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Opinion
Andreas Kluth

Europe Is Faking Solidarity, and Putin Knows It

As shown by a compromise on saving natural gas, the EU can’t defend itself against its enemies yet.

Tending to the visuals.

Tending to the visuals.

Photographer: Sean Gallup/Getty Images

The 27 national leaders of the European Union love to extol the solidarity that binds their countries together. Even the words signal destiny. “Union” comes via French from the Latin unus for “one,” and solidarity from solidus for “firm, whole and undivided.” Like a good marriage, the bloc is meant to be a solidarity union.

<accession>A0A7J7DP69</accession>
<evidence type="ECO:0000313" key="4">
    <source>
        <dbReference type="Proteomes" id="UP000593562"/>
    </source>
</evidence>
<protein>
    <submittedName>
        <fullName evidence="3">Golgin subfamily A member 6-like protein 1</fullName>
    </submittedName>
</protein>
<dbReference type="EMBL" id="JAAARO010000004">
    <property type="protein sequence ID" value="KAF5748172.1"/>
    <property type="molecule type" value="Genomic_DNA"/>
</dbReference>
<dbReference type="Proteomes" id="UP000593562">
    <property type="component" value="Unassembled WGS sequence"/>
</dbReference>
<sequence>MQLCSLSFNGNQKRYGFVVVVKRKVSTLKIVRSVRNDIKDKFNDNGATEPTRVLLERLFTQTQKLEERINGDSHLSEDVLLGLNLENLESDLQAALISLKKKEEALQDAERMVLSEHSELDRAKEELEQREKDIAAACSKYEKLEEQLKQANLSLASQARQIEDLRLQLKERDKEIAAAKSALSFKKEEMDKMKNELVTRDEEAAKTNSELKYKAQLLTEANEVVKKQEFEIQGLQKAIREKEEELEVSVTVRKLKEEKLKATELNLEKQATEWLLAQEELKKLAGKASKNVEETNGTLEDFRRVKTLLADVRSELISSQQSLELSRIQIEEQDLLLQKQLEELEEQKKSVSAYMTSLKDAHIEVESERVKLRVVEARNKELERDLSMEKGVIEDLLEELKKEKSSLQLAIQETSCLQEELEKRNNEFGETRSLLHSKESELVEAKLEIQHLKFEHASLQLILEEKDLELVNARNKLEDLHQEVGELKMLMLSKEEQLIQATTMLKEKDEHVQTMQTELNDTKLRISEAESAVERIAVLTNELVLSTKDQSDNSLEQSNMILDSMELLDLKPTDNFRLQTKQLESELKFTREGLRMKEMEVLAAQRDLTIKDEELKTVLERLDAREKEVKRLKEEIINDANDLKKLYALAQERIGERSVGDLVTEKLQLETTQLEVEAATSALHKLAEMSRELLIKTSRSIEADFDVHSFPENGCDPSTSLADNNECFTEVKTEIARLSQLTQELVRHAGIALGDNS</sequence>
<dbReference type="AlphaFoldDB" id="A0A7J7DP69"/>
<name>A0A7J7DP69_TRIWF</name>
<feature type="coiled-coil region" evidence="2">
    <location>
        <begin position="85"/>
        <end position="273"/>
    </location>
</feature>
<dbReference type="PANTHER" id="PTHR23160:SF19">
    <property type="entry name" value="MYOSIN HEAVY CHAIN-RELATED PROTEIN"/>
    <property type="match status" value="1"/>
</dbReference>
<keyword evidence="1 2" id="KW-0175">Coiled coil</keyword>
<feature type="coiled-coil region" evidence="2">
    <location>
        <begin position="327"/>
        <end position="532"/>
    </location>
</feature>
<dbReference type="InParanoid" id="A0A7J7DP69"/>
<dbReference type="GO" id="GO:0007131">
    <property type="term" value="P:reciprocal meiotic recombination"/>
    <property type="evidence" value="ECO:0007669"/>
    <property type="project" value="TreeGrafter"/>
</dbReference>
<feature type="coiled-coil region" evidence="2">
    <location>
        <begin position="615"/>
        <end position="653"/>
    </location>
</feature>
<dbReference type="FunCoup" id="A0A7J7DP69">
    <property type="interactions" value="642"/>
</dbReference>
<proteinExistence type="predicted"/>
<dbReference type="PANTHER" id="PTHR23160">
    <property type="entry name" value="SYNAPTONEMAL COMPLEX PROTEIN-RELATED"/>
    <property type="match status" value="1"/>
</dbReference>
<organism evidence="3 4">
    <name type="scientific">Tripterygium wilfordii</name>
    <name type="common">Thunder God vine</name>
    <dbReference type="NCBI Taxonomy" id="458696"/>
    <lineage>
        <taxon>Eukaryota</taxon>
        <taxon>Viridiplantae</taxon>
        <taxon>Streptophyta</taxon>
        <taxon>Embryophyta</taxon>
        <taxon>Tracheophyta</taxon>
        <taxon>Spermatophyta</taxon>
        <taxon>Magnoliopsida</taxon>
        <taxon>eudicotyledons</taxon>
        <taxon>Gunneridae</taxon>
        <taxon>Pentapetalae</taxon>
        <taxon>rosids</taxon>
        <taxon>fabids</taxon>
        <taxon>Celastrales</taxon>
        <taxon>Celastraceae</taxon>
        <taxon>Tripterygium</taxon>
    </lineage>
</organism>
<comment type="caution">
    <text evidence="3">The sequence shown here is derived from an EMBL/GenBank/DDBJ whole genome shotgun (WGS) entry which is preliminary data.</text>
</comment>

In reality, it is no such thing, and Europe’s enemies know it. That includes Russian President Vladimir Putin and autocrats in China and afield. The EU’s biggest problem is the inability to see threats, responsibilities and sacrifices as shared.